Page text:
NEC Guidance Notes
NEC ECC Clause 31.2 Programme Requirements NEC Guidance Note | Free NEC Guidance Notes

ECC Clause 31.2 – Programme Requirements

ECC Clause 31.2 is indeed one of the longest in the whole Contract, which provides a comprehensive list of what should be included within each programme issued for acceptance.

It includes:

  • starting date, access dates, Key Dates and Completion Date
  • planned Completion
  • order and timing of the operations which Contractor plans to do
  • provisions for float
  • provisions for time risk allowances
  • dates when in order to provide the works the Contractor will need access to any part of the site, acceptances, Plant and Materials provided by the Client, Information from others
  • any other information that is requested within Scope
  • statement of how the Contractor plans to do the work identifying principal  equipment and resources which will be used

Further detail on some of these specific elements listed within ECC Clause 31.2:

Key Dates: An aspect of the suite of NEC contracts is that there is no mechanism for the Client to nominate single subcontractors or suppliers; otherwise it could lead to uncertainty as to who would be accountable for any delay or additional cost for underperformance by that subcontractor. The Contractor would probably feel it is the Client liability as they told them to use them, whilst the Client may blame the Contractor for not managing them properly. The contract therefore does not allow for this and the only place to put any such requirement would be within the Scope, but the Client would have to consider carefully about how they include this and how much choice they are giving the Contractor in terms of approved subcontractors or suppliers.

Key Dates were introduced with NEC3 in 2005.  NEC2 only had sectional completions(if secondary option X5 chosen) and Completion Date as contractual milestones. These did not really help the Client to add constraints without having to take over that section of works. The use of Key Dates now requires a Contractor to meet certain conditions by a certain date. This might be completing some construction work, before letting an electrical company in to install a panel, whilst allowing the Contractor to complete the remainder of works in that building. These Key Dates would be identified at tender stage within contract data 1, and is not something that can be added mid-contract (unless by agreement under clause 12.3).

The main aspect of Key Dates is that if a Contractor fails to meet the condition stated by the agreed date, then any cost resulting from this failure that the Client incurs will be payable by the Contractor. Unlike delay damages, which are defined in contract data part 1, these costs will not be defined in advance. For this reason it is very important that these Key Dates are managed on the programme and that the Contractor nearer the time is aware of any implications that would result from not meeting the date. They should be managed in accordance with the early warning and compensation event processes, in as much as if there could be a delay in meeting a Key Date then an early warning should be notified, and if an event will be delayed by something not under the Contractor’s control or liability then a compensation event notified.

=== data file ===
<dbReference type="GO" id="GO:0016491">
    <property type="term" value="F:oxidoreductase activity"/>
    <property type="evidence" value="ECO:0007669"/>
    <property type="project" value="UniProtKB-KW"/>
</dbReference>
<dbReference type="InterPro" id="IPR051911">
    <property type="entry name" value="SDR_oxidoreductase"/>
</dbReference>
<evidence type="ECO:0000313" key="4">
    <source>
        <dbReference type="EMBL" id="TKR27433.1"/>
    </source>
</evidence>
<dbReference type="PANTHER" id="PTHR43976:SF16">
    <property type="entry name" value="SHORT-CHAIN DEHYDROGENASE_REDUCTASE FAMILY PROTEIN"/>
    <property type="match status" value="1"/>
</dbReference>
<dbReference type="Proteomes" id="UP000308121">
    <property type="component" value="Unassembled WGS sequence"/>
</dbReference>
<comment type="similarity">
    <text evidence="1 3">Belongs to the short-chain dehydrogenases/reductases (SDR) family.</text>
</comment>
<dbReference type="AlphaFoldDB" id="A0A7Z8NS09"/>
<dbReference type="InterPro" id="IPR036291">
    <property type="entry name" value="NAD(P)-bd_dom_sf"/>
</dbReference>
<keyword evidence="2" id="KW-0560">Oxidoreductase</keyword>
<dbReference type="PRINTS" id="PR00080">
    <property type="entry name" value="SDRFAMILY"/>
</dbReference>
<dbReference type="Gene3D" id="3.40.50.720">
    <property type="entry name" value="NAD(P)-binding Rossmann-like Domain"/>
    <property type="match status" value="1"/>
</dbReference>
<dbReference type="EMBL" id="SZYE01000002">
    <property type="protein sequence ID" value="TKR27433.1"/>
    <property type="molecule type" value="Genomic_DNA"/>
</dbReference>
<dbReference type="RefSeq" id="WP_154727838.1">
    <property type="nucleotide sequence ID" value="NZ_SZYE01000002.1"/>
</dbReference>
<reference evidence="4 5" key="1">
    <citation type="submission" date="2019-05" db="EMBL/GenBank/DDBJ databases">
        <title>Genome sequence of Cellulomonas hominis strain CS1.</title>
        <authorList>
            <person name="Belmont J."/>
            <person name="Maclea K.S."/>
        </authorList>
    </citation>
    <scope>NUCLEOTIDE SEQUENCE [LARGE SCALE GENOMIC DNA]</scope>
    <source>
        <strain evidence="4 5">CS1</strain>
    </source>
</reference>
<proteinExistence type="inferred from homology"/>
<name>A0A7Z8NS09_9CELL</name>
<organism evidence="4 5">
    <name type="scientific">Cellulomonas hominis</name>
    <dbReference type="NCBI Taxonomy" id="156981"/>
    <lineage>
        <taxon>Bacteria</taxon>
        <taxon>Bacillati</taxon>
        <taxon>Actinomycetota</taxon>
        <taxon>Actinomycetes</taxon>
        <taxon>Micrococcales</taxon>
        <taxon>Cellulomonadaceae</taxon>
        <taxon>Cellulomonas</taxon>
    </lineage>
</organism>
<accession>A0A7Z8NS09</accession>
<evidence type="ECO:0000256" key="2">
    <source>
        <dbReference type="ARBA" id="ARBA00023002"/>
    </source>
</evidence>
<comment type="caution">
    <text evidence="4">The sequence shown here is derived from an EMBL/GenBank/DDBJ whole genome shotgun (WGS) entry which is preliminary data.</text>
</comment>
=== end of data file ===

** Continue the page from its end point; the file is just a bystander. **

Completion Date and planned Completion: The very fact that these two requirements feature as separate items should make it clear that they are distinctly different and need to be treated as such on the programme. There should always be a “planned Completion” milestone and a “Completion Date” milestone on every programme. Completion Date is a fixed milestone and is the trigger point for which delay damages would be applicable. It will only move in or out in time due to one of two contractual mechanisms. It will only move out (i.e. later in time) as and when compensation events (CE’s) are agreed (implemented) that has affected the Contractors ability to complete by the current planned Completion date. Equally there is only one mechanism that will bring a completion date back (earlier), which interestingly is not due “negative compensation events”. Negative compensation events whilst almost certain to bring a direct cost saving will not move this contractual milestone. The only thing that can bring it forward in time under the contract is acceleration (clause 36).

Planned Completion is simply when the contractor “plans” to finish and in simple terms is linked to the contractor’s last planned site activity (activities required to meet the Completion). This can be moving in or out in time depending on whether the Contractor is ahead or behind in terms of progress. In simple terms planned Completion can move due to “anything”, but will not necessarily have a direct effect on the Completion Date.

Consider planned Completion as reflecting reality, with Completion Date intimating liability. If a Contractor is showing on a programme issued for acceptance planned Completion beyond Completion Date, it would either be the Contractors liability, or the delay would need to be due to a notified  compensation event yet to be agreed(implemented), which is why planned Completion has moved out.

Order and timing of Contractors operations: “Order and timing of activities” can most easily be demonstrated by the traditional logic linked bar chart programme to show the activities planned and the dependencies between them. These programmes are normally created on one of the various programme software packages (e.g. Privavera, Asta Powerproject), which then allows the programme to be instantly updated when durations or logic changes. Whilst the programme software is very clever – it is created from the manual information fed into it by the operator, and like in most procedures or systems “rubbish in = rubbish out”. Having the full work scope on the programme to a good level of detail and fully logic linked will make the programme a real management tool to measure progress and change on the project.